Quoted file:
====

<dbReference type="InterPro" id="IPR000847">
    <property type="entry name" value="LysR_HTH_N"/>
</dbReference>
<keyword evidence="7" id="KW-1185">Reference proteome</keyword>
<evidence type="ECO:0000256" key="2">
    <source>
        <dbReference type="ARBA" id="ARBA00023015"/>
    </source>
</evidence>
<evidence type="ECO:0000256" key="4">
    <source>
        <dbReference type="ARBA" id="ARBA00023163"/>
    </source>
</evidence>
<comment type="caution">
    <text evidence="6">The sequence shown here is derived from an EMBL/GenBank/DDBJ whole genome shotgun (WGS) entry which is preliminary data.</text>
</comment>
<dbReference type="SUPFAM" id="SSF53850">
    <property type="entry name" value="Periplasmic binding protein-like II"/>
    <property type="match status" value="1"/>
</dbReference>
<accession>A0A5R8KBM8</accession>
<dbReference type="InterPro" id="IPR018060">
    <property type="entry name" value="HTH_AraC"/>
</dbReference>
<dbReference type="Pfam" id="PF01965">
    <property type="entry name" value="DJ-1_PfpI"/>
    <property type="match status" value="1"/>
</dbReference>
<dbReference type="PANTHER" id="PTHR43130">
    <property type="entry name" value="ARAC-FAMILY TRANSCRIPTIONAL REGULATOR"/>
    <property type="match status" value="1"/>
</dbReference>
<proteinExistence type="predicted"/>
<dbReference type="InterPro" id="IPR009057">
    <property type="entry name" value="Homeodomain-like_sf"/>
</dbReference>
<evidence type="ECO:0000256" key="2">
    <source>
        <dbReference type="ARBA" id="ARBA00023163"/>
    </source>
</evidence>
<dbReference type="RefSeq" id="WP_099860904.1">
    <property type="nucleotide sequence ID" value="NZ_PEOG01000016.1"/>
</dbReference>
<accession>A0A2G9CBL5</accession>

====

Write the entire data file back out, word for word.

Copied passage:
<dbReference type="InterPro" id="IPR000847">
    <property type="entry name" value="LysR_HTH_N"/>
</dbReference>
<keyword evidence="7" id="KW-1185">Reference proteome</keyword>
<evidence type="ECO:0000256" key="2">
    <source>
        <dbReference type="ARBA" id="ARBA00023015"/>
    </source>
</evidence>
<evidence type="ECO:0000256" key="4">
    <source>
        <dbReference type="ARBA" id="ARBA00023163"/>
    </source>
</evidence>
<comment type="caution">
    <text evidence="6">The sequence shown here is derived from an EMBL/GenBank/DDBJ whole genome shotgun (WGS) entry which is preliminary data.</text>
</comment>
<dbReference type="SUPFAM" id="SSF53850">
    <property type="entry name" value="Periplasmic binding protein-like II"/>
    <property type="match status" value="1"/>
</dbReference>
<accession>A0A5R8KBM8</accession>
<dbReference type="InterPro" id="IPR018060">
    <property type="entry name" value="HTH_AraC"/>
</dbReference>
<dbReference type="Pfam" id="PF01965">
    <property type="entry name" value="DJ-1_PfpI"/>
    <property type="match status" value="1"/>
</dbReference>
<dbReference type="PANTHER" id="PTHR43130">
    <property type="entry name" value="ARAC-FAMILY TRANSCRIPTIONAL REGULATOR"/>
    <property type="match status" value="1"/>
</dbReference>
<proteinExistence type="predicted"/>
<dbReference type="InterPro" id="IPR009057">
    <property type="entry name" value="Homeodomain-like_sf"/>
</dbReference>
<evidence type="ECO:0000256" key="2">
    <source>
        <dbReference type="ARBA" id="ARBA00023163"/>
    </source>
</evidence>
<dbReference type="RefSeq" id="WP_099860904.1">
    <property type="nucleotide sequence ID" value="NZ_PEOG01000016.1"/>
</dbReference>
<accession>A0A2G9CBL5</accession>